Student hopes to refine testing method
for arsenic in drinking water © Aug. 7, 2009, Norwich University Office of Communications
Leading health organizations are alerting the public that levels of arsenic in drinking water may be too high, even in developed countries.
In the United States, the official safety threshold for arsenic is 10,000 parts per trillion, but the World Health Organization recommends 170 parts per trillion, and the Harvard School of Public Health now recommends just 10 parts per trillion.
One part per trillion is equivalent to about one drop of water in 20 Olympic-size swimming pools. There is no easy or inexpensive test for such minute concentrations.
It’s a real problem, and Norwich University junior Jeff DeFelice is trying to find a practical solution. He spent the summer of 2009 developing a testing apparatus and process that could drastically improve the ability of health officials to measure arsenic levels in water. He’s building a mechanism that would be the first routine laboratory test for detecting levels of 10 parts per trillion. Although the design isn’t complete, DeFelice has made considerable progress and hopes to continue his work next summer.
No one has ever done this before. So you see if things work, and if they [don’t] you try to figure out why they
~ Jeff DeFelice,
on laboratory research
“This was definitely a different experience,” said DeFelice, a chemistry major who chose a nonmilitary lifestyle at Norwich, the country’s oldest private military college. “It was working alone as opposed to being in a class lab. ... You did this work for yourself.”
DeFelice’s research was completed with the help of the Norwich Summer Research Fellowship Program, through which he earned a stipend. He worked under the mentorship of Professor Seth Frisbie, who has extensive experience in arsenic testing.
The chemistry professor, with the help of several Norwich students and his wife, sociologist Erika J. Mitchell, worked with an international team of scientists to develop a laboratory method that detects arsenic at 10,000 parts per trillion.
Frisbie often travels to Bangladesh, where high concentrations of arsenic in drinking water have led to melanosis, keratosis, blackfoot disease and sores that are open to secondary infection. In developing countries such as Bangladesh, arsenic levels in drinking water often can only be tested at 50,000 parts per trillion, five times the U.S. safety recommendation.
DeFelice met Frisbie as a student in a general chemistry class during his freshman year. “I went to him and asked him about changing my major,” said DeFelice, a civil engineering major at the time.
The pair found common ground. “I was interested in water sanitation,” he said.
This research is helping DeFelice, who is from Warwick, R.I., prepare for graduate school, and the experience has been a change from regular classroom learning.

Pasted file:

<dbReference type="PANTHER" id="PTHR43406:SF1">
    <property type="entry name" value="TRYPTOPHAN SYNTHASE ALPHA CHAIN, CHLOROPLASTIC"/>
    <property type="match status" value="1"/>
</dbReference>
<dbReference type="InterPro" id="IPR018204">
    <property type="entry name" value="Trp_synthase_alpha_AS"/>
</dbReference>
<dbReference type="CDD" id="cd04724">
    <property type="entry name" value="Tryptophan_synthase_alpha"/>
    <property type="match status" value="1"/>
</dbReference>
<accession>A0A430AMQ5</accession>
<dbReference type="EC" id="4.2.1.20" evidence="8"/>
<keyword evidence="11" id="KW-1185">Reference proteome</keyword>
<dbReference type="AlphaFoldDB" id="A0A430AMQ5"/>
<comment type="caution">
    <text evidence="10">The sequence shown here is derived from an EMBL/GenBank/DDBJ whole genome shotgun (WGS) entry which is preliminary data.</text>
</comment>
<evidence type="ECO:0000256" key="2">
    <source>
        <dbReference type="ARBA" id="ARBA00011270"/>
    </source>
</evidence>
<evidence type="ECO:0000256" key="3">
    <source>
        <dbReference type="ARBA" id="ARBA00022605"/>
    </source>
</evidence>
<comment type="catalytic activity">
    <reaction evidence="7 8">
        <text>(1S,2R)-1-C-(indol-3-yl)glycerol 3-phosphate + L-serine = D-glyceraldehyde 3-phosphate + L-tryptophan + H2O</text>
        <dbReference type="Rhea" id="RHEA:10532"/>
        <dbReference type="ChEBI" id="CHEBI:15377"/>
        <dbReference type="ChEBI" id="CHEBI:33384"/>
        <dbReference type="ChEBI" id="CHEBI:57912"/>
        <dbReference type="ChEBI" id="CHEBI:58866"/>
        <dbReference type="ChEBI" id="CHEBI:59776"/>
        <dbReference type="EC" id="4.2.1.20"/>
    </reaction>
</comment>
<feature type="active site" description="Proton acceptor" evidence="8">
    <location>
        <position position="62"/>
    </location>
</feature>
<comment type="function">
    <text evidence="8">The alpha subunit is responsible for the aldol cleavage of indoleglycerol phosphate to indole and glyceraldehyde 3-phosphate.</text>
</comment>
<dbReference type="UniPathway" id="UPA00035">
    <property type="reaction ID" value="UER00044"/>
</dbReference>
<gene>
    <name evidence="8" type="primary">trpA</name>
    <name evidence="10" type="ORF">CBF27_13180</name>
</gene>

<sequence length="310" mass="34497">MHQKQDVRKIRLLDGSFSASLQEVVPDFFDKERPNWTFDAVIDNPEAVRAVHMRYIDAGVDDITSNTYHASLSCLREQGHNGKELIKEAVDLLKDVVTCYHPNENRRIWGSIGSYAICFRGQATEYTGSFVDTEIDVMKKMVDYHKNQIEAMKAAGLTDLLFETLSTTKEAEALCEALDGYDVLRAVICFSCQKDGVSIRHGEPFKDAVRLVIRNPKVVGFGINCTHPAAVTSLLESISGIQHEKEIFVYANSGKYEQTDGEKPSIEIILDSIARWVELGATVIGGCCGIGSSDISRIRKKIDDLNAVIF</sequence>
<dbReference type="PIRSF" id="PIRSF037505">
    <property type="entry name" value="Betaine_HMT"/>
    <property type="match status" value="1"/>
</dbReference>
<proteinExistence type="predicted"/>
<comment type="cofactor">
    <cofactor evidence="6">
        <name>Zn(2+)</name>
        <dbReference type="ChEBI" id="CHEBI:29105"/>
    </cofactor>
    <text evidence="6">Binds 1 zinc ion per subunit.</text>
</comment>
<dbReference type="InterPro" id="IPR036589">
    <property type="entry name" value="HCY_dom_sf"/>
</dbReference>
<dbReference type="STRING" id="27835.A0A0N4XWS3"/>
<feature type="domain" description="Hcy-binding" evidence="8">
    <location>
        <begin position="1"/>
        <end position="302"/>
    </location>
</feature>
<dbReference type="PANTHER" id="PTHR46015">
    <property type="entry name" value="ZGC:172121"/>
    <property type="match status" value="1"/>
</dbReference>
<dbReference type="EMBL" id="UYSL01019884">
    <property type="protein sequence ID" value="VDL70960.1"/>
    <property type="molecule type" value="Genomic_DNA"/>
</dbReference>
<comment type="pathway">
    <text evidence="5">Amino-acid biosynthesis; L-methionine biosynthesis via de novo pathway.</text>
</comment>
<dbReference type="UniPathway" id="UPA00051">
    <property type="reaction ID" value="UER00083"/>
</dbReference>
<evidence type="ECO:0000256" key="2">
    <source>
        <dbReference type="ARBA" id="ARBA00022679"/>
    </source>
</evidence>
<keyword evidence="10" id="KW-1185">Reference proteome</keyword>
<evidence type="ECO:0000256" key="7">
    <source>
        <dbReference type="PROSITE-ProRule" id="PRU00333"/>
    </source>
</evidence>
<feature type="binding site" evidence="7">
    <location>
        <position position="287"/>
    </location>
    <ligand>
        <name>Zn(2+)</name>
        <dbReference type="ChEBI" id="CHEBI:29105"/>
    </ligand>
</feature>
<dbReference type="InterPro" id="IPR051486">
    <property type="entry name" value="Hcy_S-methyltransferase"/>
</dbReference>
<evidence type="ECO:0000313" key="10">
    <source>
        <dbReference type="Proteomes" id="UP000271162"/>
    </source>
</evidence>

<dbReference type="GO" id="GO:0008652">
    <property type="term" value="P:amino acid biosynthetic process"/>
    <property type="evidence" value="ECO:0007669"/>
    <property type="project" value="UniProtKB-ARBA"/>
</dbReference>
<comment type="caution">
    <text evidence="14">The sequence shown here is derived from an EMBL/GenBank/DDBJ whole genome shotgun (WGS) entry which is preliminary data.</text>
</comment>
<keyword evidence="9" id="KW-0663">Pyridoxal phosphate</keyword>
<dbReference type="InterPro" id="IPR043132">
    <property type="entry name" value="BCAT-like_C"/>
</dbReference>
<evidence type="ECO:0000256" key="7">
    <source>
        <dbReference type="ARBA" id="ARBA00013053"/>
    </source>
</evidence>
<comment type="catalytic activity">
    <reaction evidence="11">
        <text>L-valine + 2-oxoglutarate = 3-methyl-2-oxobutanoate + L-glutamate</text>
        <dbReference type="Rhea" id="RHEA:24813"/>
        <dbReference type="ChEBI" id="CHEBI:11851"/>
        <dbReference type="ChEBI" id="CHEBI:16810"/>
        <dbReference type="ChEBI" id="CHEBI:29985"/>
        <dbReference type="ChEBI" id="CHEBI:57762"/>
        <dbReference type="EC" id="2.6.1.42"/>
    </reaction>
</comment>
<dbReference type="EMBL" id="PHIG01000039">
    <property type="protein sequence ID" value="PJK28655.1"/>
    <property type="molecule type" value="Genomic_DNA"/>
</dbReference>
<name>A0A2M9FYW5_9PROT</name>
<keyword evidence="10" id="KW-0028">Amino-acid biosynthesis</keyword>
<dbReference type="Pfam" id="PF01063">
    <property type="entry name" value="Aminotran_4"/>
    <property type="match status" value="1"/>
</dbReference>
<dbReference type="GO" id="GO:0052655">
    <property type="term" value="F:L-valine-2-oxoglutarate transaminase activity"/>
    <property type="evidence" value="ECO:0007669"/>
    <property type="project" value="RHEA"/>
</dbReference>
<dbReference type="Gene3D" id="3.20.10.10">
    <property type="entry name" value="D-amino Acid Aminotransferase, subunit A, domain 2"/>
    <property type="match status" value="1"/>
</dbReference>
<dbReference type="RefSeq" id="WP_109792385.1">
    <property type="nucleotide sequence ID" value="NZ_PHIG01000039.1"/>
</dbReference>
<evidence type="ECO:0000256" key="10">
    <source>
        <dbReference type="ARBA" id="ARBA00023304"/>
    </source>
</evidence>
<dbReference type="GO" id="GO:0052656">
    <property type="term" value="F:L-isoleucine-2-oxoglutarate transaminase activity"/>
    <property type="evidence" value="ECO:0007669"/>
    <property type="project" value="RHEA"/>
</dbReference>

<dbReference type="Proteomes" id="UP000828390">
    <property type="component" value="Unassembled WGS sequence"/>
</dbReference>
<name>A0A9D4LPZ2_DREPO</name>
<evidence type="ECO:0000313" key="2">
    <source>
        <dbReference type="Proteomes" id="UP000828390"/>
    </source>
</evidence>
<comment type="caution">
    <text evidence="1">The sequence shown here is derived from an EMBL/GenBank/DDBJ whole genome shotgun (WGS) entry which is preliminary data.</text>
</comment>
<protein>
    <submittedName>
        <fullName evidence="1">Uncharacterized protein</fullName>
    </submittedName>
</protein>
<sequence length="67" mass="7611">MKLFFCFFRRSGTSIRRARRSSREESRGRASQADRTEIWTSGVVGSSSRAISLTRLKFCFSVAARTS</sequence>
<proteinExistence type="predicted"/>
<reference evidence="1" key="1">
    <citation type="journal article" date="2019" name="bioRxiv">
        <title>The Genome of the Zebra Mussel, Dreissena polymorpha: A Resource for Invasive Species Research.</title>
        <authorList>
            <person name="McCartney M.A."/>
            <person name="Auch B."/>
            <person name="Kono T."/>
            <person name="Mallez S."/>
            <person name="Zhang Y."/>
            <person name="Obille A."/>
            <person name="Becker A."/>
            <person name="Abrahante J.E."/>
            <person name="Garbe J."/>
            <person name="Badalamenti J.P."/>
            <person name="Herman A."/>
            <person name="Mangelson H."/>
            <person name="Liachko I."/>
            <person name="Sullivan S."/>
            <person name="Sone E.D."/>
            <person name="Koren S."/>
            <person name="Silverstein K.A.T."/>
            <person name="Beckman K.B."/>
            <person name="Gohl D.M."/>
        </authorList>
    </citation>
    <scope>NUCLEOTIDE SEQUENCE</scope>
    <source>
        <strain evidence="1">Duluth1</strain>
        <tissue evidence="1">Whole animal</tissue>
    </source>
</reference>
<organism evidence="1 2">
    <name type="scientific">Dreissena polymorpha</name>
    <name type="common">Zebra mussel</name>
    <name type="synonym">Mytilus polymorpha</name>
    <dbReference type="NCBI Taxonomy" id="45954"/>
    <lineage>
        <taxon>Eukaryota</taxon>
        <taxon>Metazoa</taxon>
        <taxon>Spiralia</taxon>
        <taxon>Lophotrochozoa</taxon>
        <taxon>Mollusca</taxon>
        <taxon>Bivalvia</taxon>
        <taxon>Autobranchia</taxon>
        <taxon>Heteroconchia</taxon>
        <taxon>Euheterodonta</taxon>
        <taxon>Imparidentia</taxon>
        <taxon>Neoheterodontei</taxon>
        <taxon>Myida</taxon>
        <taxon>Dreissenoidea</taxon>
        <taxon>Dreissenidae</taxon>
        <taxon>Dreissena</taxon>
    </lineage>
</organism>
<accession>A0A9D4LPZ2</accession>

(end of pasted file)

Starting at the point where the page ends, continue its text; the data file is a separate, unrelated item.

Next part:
DeFelice is using a process called gas chromatography-mass spectrometry to measure arsenic levels. He is building on the process that Frisbie and colleagues used, called the arsenomolybdate method. In it, arsenic is removed from a water sample and converted into arsine gas by a chemical process. The arsine gas is converted to arsenic acid, which reacts with four more chemicals to form arsenomolybdate. That substance is measured spectrophotometrically, which determines a substance’s structure by its ability to absorb light.
DeFelice built on this process by using a gas chromatograph-mass spectrometer, which is an instrument used to determine the compound makeup of a gas sample.
“We used this instrument to identify arsine gas in drinking water samples by building an apparatus that traps and concentrates the arsine gas in a U-trap, immersed in liquid nitrogen, before passing the sample through the gas chromatograph-mass spectrometer,” DeFelice said. “We generated the arsine gas by using the techniques in Dr. Frisbie’s arsenomolybdate method.”
DeFelice spent most of the 10-week period designing and building the apparatus, and then finally testing it to see if the gas chromatograph-mass spectrometer detected arsine.
“This was more trial and error,” DeFelice said. “No one has ever done this before. So you see if things work, and if they [don’t] you try to figure out why they didn’t work, as opposed to if it didn’t work and you get a bad grade.”
DeFelice presented his research, successes and challenges [such as a need for better temperature control] to peers and professors in July. There, he got enthusiastic feedback and suggestions to improve the apparatus.
Once working, this testing method could be refined by other Norwich students.
”We’re hoping to hand off to the engineering department,” said Frisbie. “Hopefully next year, Jeff will get another research grant,” and continue his work. The engineering department has expressed interest in automating the apparatus, and there is potential to work with the business students to analyze the market, he added.
DeFelice is the third student Frisbie has mentored in the research fellowship program.
“For me, it’s part of the deal—to help students out,” said Frisbie. “The goal is for them to learn research, so they can see what graduate school is like.”